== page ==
The Reason of Reason
Author: Scott Cherry

Chapter 11
The Sheer Wonder of Intelligibility

“For this reason I believe that the light of the Sun bears the same relation to things visible as Truth does to things intelligible.”  Roman Emperor Julian (1)


In this chapter we shall consider the last axiom on the list in chapter 7, the Law of Intelligibility. That’s what I call it.  And this brings us to the third essential element of the Logos principle.  I suspect this is one that is not usually included in Philosophy or Logic textbooks.  As stated before, axiom #17 describes the brute fact that Reality is largely intelligible to the human mind through our senses and our powers of reason. We can learn and know things about Reality, the universe and the world in which we live.  Or, we can at least believe that we know things enough that there is very strong consensus and we build additional would-be knowledge onto that knowledge that we believe we have: There is a star in space we call the sun that sustains all of life on earth, but it will blind you if you look at it directly for very long. It is the only star in our solar system but there are other stars farther away. When there are things we do not know we can have an awareness of our not knowing them.  At that point we can be content to not know them, or we can have a desire to know them.   The latter, not the former, is what drives science and discovery of all kinds.  That is why Aristotle said that all men desire to know.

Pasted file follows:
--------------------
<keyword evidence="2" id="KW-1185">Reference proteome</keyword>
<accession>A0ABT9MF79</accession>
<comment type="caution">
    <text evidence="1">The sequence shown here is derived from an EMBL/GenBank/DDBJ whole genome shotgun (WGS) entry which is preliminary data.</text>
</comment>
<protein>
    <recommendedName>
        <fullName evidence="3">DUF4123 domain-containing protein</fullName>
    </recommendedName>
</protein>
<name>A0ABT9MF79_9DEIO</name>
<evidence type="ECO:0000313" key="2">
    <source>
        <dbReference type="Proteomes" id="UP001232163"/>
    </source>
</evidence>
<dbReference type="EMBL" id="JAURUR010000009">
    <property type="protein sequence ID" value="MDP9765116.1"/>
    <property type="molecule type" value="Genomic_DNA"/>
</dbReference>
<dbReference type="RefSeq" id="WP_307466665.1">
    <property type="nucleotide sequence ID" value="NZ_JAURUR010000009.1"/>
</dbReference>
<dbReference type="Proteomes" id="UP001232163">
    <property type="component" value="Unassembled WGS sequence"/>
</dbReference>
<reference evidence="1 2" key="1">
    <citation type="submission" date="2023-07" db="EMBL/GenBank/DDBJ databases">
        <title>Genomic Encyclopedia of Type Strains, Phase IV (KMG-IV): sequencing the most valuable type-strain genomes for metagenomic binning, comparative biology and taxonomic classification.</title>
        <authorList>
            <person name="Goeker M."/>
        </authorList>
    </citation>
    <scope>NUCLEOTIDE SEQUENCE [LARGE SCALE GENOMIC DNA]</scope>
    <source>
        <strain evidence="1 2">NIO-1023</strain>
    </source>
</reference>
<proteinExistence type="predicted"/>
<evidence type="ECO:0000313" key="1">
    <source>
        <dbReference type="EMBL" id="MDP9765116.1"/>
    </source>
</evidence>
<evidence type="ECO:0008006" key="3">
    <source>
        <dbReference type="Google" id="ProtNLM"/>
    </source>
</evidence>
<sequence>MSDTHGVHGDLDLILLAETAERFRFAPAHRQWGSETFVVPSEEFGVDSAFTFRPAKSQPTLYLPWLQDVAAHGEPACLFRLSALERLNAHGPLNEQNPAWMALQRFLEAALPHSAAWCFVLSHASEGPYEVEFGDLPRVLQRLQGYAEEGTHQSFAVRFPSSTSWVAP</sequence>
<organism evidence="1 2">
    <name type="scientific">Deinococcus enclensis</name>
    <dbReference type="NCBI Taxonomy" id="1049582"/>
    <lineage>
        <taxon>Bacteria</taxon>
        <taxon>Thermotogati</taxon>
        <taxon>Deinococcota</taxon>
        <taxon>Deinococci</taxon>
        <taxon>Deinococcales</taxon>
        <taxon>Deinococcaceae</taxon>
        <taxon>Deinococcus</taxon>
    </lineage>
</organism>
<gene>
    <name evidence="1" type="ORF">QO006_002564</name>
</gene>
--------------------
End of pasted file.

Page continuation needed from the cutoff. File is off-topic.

Let’s apply this notion of intelligibility to the law of causality.  When we observe something, we first infer from causality that the thing we have observed has an explanation, or a cause.  Let’s say infection.  In the West at least, until the modern era it was common for someone to get a wound that became mortally infected.  Because the nature of infection was not known, it was also common for that infection to cause the loss of life or limb.  But now, because we have antibiotics, infections are far less frequent, and when they do occur they can be treated far more readily to prevent the loss of life and limb, at least in developing countries.  Although we may take it for granted, we should be enormously thankful for antibiotics! 


Allow me to surmise that for millennia people have gotten infections for which they have always known there has to be some cause.  Certainly there must always have been people who tried to diagnose infections and their complications, which is nothing less than the attempt to learn the cause of it.  Moreover, every remedy or treatment ever prescribed has been an attempt to change the effects of the cause, or prevent it, if only by avoiding the wound in the first place.  This has been true, no doubt, even when the cause was not known.  Now overlay the human belief in intelligibility.  (Note that I called it a belief, for there is no manual that says unknown things can be discovered to become known things, but people generally believe this, and have always believed it.  We can be confident of this this by observing how people live in accordance with it.  I submit that this is a form of faith, and also hope. I say that because there has been no purely rational justification for this belief; it is somehow programmed into the human psyche, in some cultures more than others).  Because of this belief, humans have always sought to discover the unknown, from the simple to the mysterious.  With respect to infections, and many other diseases, this quest has paid off to the great benefit of humanity in the form of hygiene and antibiotics.